Shortest Wiki Contest

Ward's Wiki code (WikiBase) is amazingly elegant and short. But it was just a bit of Perl-4. What's the shortest piece of source you can write that will implement a fully-featured wiki? Use any language you like. See WikiPrinciples for a list of the (minimum) requirements for a wiki.

The contenders under 50 lines (WikiPrinciples obeyed):

The contenders under 50 lines (WikiPrinciples not obeyed):

The contenders under 2 lines (dubious):


Of course, the shortest source implementing a fully-featured Wiki is written in the WikiPlusPlus? language (implementation of which is left as an exercise to the reader). It looks something like this:

	wiki^standard: run
I got a "Cross-Search Time-out Error on Line 1". Can you help me fix it? :-)
Does storing the HTML as templates in separate files, rather than in the source code count as SLOC? Could be a loophole there.

Since mixing HTML and code is generally discouraged, I would have to say templates are fair. Templates will also be small and not interesting to optimize anyway.
Tough talk

My money's on WardCunningham. Language: Perl. -- TimVoght

Thanks for your confidence Tim. My wiki/4 was 220 lines of perl in its first working version, though it has grown since. I got rid of dispatching by writing it as cooperating cgi scripts: wiki.cgi, edit.cgi, post.cgi, search.cgi and changes.cgi. I bet it could be done in 100 lines. -- WardCunningham

Perl is definitely the language. I'm not sure Ward is twisted enough to win. -- CliffordAdams

That's mighty big talk round these here parts, Clifford. Me, I'd back python/zope to beat out perl in shortness on account of there seems like a lot in zope to leverage. But I also wonder whether some Interdev magic might put the freeware to shame... -- PeterMerel

I'd bet that the proprietary KayLanguage from http://www.kx.com will surpass any 0known experience with concise programming. When programming in K, one refers to characters of code, not lines. And there are usually no loops. -- EricNewhuis that sounds a lot like APL, which was much more widespread. The KayLanguage is a descendant of APL, among others, so that isn't surprising. APL is very concise but not 'optimized' for web/text processing, so I doubt it would be *the* shortest.

Come on! You Python people can't let these two go unchallenged!

Can't? Why not? "What is the shortest time a third party reader needs to understand another person's WikiSource?" That would be a more useful measurement.

I concur. I looked at a short perl wiki, and it left me aghast. Then I looked at wypy with all the lambda and RE, and was again floored. When I look at my VERBOSE procedural programming, it reads like Dick and Jane at the compsci lab. Which means any reasonably literate wannabe geek can comprehend it. I propose a competition for the EASIEST TO COMPREHEND WIKI. -- KirkBailey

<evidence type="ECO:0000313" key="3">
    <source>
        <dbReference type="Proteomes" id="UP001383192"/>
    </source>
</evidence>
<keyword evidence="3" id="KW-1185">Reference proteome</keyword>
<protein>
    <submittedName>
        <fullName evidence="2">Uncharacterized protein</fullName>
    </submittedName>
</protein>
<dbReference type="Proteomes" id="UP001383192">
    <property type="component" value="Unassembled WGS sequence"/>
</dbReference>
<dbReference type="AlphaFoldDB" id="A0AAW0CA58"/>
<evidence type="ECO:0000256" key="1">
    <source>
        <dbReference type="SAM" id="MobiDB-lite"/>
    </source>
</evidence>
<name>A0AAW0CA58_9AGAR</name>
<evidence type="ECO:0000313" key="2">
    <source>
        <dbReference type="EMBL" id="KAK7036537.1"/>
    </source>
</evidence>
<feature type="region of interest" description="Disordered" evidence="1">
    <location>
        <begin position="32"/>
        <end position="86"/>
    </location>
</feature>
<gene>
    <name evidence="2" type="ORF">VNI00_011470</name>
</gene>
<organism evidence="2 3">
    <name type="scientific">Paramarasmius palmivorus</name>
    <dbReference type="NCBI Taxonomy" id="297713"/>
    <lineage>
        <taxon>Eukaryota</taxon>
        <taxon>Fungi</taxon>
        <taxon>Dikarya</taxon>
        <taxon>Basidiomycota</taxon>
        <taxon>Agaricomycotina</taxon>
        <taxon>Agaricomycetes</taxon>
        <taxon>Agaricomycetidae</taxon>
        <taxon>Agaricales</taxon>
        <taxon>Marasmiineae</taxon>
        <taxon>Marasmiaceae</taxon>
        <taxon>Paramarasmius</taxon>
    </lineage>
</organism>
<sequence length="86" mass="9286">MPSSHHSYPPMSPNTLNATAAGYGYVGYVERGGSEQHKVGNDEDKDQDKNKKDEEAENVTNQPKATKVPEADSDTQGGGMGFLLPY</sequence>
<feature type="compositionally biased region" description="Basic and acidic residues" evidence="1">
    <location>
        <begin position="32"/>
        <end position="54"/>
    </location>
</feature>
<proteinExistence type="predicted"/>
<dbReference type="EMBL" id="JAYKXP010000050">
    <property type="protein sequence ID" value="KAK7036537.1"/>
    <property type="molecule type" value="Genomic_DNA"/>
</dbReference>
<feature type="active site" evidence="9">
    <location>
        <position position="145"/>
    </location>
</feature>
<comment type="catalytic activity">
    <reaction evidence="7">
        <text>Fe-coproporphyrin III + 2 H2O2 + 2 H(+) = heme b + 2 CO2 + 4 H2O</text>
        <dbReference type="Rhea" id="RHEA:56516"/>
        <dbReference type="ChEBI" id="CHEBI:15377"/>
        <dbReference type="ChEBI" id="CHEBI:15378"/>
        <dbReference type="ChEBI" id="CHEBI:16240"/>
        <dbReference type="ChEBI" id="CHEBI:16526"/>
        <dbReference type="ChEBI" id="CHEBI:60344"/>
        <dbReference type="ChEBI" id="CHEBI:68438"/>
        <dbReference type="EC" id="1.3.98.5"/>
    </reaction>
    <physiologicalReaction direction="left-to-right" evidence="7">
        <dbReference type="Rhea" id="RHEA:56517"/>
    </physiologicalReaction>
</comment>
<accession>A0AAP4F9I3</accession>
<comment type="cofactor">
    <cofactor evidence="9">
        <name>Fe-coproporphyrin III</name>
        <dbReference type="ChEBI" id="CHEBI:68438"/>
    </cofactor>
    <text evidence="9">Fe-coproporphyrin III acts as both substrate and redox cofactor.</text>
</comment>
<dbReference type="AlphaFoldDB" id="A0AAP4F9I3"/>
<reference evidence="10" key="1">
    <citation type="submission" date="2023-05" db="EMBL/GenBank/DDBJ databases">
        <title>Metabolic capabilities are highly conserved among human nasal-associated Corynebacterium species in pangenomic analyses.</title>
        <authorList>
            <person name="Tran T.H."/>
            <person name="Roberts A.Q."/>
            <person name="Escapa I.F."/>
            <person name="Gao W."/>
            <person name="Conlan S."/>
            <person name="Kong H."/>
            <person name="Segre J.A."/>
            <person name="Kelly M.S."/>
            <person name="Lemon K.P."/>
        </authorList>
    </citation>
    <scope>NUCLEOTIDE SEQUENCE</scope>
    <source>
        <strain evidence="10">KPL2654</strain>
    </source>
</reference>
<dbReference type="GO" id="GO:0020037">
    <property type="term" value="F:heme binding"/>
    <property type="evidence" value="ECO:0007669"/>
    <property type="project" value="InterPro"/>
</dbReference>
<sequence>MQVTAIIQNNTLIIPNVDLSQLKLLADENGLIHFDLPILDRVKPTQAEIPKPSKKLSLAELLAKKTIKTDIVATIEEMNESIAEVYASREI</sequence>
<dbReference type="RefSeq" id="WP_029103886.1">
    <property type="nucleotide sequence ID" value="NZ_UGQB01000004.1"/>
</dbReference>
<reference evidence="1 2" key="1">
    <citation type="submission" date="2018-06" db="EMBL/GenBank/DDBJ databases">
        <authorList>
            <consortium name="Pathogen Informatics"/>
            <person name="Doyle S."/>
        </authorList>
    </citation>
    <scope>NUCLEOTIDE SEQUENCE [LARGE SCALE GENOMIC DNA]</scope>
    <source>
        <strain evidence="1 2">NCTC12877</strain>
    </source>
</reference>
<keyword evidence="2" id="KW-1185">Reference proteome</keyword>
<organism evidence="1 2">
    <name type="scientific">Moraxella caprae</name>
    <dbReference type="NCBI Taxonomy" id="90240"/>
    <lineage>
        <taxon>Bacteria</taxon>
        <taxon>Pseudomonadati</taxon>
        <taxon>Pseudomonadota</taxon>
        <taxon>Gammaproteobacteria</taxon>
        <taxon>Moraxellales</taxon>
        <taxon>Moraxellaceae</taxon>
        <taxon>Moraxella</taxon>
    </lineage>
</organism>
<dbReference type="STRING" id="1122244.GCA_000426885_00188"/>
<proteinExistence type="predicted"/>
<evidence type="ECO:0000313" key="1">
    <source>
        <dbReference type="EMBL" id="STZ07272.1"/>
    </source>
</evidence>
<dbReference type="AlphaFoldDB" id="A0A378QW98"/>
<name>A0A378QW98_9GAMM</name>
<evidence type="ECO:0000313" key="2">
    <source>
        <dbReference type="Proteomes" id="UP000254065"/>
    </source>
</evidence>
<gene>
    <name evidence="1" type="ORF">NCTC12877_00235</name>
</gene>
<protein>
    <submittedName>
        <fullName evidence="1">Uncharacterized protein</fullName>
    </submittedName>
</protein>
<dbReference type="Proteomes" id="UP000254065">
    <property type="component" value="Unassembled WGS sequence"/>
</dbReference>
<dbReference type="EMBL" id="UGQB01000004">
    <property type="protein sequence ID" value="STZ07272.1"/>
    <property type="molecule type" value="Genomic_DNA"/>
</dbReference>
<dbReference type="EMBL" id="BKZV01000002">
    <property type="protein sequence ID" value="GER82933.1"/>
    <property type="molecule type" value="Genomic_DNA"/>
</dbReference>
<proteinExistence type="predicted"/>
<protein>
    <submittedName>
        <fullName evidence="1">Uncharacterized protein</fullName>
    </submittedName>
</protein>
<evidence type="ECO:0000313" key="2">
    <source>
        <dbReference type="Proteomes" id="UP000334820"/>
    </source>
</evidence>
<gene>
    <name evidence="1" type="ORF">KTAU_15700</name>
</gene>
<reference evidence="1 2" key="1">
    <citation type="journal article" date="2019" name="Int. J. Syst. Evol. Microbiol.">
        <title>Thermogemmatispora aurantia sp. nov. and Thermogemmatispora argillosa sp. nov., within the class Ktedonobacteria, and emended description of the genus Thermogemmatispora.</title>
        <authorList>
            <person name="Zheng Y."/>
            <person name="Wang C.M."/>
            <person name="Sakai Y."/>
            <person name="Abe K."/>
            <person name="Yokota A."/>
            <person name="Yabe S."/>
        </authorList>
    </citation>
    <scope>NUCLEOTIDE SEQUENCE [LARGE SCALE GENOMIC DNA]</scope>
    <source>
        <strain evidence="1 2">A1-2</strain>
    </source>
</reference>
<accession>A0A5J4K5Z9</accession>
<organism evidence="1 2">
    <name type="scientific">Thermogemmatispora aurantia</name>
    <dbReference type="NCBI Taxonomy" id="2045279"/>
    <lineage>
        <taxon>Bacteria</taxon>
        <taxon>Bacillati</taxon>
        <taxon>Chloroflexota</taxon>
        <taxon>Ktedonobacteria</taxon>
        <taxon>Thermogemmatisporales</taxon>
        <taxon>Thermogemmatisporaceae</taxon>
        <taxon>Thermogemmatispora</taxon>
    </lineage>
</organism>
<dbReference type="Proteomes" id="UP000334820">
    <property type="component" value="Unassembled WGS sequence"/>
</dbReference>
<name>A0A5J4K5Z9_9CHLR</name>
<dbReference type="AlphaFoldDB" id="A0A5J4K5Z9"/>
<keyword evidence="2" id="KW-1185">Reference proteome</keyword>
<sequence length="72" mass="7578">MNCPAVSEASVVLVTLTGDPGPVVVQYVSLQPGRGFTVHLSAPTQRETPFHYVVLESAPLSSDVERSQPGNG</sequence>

The 23 line Python contender WyPy currently (2003-08) wipes the floor with all the other submissions, but I wouldn't call it exactly readable, unfortunately. Still, ObfuscatedPython is possible then...

I thought Dinki was rather easy to understand, and it's in Perl. Unfortunately, the source appears to have gone missing.


I see WyRiki was just added - at 20 lines of Ruby. But I'm sure that a bunch of useless new lines could be removed, to make it "shorter."

How long is a "line?" 80 characters

Next up: The ObfuscatedWikiContest?. ;->

I'm sure that something like "#!/bin/sh\nGET http://wiki.tld/ | perl" would make for a much shorter wiki, but that'd be cheating now, wouldn't it? Perhaps it's as best to limit this competition to some major languages (Python, Perl, Ruby, PHP seem the best contenders)? I hope that everyone enjoys the new WyPy: WyRiki's introduction was quite a challenge! -- SeanPalmer

Anybody up for the challenge of SmallestXhtmlWikiContest??

It appears to me that it would be quite different as simple regular expressions no longer work. When you see \n\n, a simple implementation will put in <p>, an xhtml wiki has to analyze all the appropriate closing tags before continuing. I'm also curious about how implementations deal with such things as between <strong><em></em></strong> and <em><strong></strong></em>. I'd also expect as much semantic correctness as possible. For example consecutive list items should be contained within <ul></ul>.

Well since XhtmlIsDead, I see this as rather pointless.

How about a MostReadableShortestWiki?, what good is code that can't be read in any decent timeframe?

Define readable, and write a computer program to measure it for a given piece of code.

It would seem that the challenge has come to the point of counting in characters instead of lines.

In which case, common standards are needed - "cols=9" is somewhat extreme!

I've learned that Perl is better than PHP for short programming, yet! :o) -- Jaramir (see: MuWiki)
 In general, yes. But see my implementation (WiPhiki - PHP + Bash) which is shorter than 5 other Perl implementations. -- Smasty


See also: EasiestInstallableWikiContest, SlowestWikiContest, WikiLympics


CategoryWikiImplementation

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